Comforts to Bring; Comforts to Go Home For

Being away from home means working out what you need to hold yourself together.

When I was a kid, I was sitting in the back of my parent’s car, heading for a weekend away. I realised, when we were about halfway there, that I’d forgotten Bronwyn. I screamed out loud.

Bronwyn was (well, is) a small brown bear who used to have a pretend heartbeat, who smells weirdly like pickled onion crisps and who I have loved with a high percentage of my heart since I was very small. She came places with me. I told her things. I cuddled her every night and from the moment she arrived in my life, she had Top Spot at bedtime (to my left, next to the wall, where she was less likely to fall out in the night. I really thought about her feelings a lot).

And, on that short trip when I was — looking back — inappropriately old to be reacting like that…I realised I’d left her behind. I made so much noise we’re lucky my Dad didn’t swerve off the road and give this anecdote a way darker ending. I had put waaaaaaaay too much of myself into the well-being of that small bear, and only calmed down when my Mum promised she would phone our neighbour and ask her to pop in and check Bronwyn was ok. Did I mention I’m an only child?

The Bronwyn anecdote is clearly a sign that my life was way too cushy and someone should have had a wee word with me at some point. But it’s also a good predictor of the comfort and support I still get from inanimate objects. I anthropomorphise everything from small animals to plants, and get hugely invested in their well-being to the extent that once kissed my fridge ‘because it sounded like she was feeling poorly.’

And, although I still do most of my talking to inanimate objects in private, as I’ve got older I’ve realised two important things:

  1. Other people do this too! Not only that: LOADS of people do this too. It’s almost a prerequisite to being my pal, because if you don’t, there’s a fair chance I won’t understand 75% of what you’re saying.
  2. It’s actually an important part of how I stay happy.

It’s this second point which has had an impact on how I pack and prepare for travelling. Bronwyn is now a bit too delicate to come on the road with me (and I’m a 38 year old mother, I guess), but there are other objects which I’ve sunk some of my happiness into which can help create a home wherever I am.

The current leg of our journey involved packing three months of Stuff into one suitcase. In lots of ways packing for two weeks and three months are just about the same thing, but it was still overwhelming working what to take in order to keep me and a 3 year old happy in a far away place. It meant I had to really work out which were the minimal things I needed to disappear into comfort if I needed to. Turns out, that list is…

  • a scarf that smells like me, and is big enough to be a blanket, soft enough to be a pillow, light enough to dry quickly but also be my shawl, a throw on an unfamiliar sofa, my scarf, my headwrap and a handy tear-drying device when the child needs it. Or, to be honest, when I decide to watch The Notebook on the plane for lols.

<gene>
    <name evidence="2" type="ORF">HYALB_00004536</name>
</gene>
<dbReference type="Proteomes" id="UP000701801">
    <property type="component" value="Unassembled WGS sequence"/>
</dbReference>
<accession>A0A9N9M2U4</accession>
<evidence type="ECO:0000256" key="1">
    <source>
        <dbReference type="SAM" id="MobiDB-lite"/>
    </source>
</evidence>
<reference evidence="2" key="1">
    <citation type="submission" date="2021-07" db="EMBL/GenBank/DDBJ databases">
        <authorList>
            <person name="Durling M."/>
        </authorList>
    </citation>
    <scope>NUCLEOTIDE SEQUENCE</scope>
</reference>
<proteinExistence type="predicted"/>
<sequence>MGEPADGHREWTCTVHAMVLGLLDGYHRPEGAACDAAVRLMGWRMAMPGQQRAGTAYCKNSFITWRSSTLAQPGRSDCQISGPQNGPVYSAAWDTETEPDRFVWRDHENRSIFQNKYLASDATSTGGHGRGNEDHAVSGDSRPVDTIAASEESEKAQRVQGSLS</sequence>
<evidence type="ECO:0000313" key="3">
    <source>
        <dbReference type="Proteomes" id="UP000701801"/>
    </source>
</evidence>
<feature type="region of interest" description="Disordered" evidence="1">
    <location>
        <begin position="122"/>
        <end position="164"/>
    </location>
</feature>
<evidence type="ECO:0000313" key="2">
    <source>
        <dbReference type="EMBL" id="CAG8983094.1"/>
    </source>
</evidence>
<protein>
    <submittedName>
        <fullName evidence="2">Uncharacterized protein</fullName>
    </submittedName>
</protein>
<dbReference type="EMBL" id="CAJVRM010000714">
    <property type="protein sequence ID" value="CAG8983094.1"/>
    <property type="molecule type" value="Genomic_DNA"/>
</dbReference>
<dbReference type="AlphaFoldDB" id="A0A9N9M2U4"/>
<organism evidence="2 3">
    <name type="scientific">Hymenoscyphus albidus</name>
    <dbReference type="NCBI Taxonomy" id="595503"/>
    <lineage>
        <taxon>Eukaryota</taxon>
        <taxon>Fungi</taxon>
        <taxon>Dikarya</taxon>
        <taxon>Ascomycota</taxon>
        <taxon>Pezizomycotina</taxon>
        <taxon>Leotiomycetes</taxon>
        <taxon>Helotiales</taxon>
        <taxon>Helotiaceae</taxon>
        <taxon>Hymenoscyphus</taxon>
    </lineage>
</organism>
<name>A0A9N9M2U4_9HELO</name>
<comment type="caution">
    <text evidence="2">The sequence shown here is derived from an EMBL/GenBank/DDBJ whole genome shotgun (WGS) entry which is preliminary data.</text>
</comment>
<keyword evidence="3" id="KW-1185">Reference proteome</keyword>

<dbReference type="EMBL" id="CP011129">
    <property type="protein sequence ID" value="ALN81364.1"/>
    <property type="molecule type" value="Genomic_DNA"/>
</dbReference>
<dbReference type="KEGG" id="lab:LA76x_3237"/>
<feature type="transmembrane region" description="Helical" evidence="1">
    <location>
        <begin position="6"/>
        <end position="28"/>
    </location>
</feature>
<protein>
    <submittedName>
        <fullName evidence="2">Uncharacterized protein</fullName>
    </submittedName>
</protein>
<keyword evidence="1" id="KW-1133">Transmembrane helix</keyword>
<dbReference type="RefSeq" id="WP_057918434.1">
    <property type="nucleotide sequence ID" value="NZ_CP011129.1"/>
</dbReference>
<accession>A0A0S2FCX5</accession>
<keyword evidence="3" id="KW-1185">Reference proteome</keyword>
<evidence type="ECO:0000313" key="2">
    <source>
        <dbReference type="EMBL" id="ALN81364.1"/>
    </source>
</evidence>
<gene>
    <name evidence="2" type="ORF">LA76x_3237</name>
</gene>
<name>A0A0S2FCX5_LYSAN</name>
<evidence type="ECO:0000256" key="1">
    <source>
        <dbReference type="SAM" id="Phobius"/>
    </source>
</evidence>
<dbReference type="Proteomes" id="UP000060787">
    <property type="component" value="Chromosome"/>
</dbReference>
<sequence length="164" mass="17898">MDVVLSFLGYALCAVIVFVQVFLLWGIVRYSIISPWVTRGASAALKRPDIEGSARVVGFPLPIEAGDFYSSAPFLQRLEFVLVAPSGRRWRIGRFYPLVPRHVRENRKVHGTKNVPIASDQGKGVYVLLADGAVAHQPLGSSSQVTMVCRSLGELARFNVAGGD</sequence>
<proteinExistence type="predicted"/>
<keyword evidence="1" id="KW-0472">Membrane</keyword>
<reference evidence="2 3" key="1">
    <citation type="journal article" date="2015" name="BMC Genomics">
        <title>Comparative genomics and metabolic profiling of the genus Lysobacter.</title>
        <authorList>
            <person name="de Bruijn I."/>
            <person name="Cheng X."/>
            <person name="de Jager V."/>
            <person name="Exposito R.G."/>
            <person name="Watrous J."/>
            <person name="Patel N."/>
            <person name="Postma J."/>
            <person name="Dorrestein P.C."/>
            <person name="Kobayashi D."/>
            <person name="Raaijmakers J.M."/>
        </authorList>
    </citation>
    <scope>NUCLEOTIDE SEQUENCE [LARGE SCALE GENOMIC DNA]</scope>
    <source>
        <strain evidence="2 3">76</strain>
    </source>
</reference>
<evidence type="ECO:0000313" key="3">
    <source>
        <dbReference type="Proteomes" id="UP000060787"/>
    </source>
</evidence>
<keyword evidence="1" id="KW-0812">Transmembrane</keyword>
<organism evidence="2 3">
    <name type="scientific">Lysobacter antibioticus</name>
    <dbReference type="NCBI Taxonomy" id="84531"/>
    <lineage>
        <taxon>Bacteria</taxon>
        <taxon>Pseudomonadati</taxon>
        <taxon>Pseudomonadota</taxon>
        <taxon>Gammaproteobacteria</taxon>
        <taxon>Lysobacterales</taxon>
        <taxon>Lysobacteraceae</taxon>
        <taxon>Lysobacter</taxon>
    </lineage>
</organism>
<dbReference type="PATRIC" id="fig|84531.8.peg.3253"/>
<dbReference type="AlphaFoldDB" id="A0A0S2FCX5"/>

• my e-reader. Although physical books are one of the bestest things in the world, I’m too indecisive to pick which ones to take and stay vaguely in my baggage allowance. My Nook has books that I’m excited about reading, and ones which I know off by heart which I can fall into like a pile of pillows at the end of a long day.
  • a toy. Yeah…I still love a soft toy, but now I get to pretend that it’s my son’s choice, and not because the thought of leaving behind Stow the Lion (my travelling companion of the last few years) makes me want to cry. When I’ve been on the road by myself, often pretending to be a grown-up throughout the day for work, there’s something which makes my brain click back into gear if I get to fall asleep cuddling a soft pal which smells like home and doesn’t care about spreadsheets.

Which means there’s a lot of stuff left behind. And, I’m learning after years of overpacking, that’s ok too. Developing the ability to not feel guilty for daydreaming of home when you’re having a wild adventure is still a work in progress for me, but I’m trying to reframe my thinking. I’m so very lucky and so very privileged to have things I want to go back for. There are some badasses I know who can flick a match onto the remains of each chapter of their lives, and walk away with a satchel of clothes and a smirk.

I’m more the kind who will fill a satchel full of clothes, and then have another bag with memorabilia and then an extra suitcase with snacks and still be looking back at all my stuff and worrying that I might need that cushion when I’m backpacking in India.

But even the most badass of badass travelling types I’ve met on the way have things which let them sink down into themselves. Some have their home comfort permanently inked on, some have a crumpled photo in a wallet and some have a talisman strapped to their bag which they’d save before their passport in a fire.

Learning what I needed to take, and what I needed to leave, is just one more tiny step on the journey to working out how I work when my favourite cushion is 6,000 miles away.

Exploring where data and young audiences meet || sometimes funny, always curious

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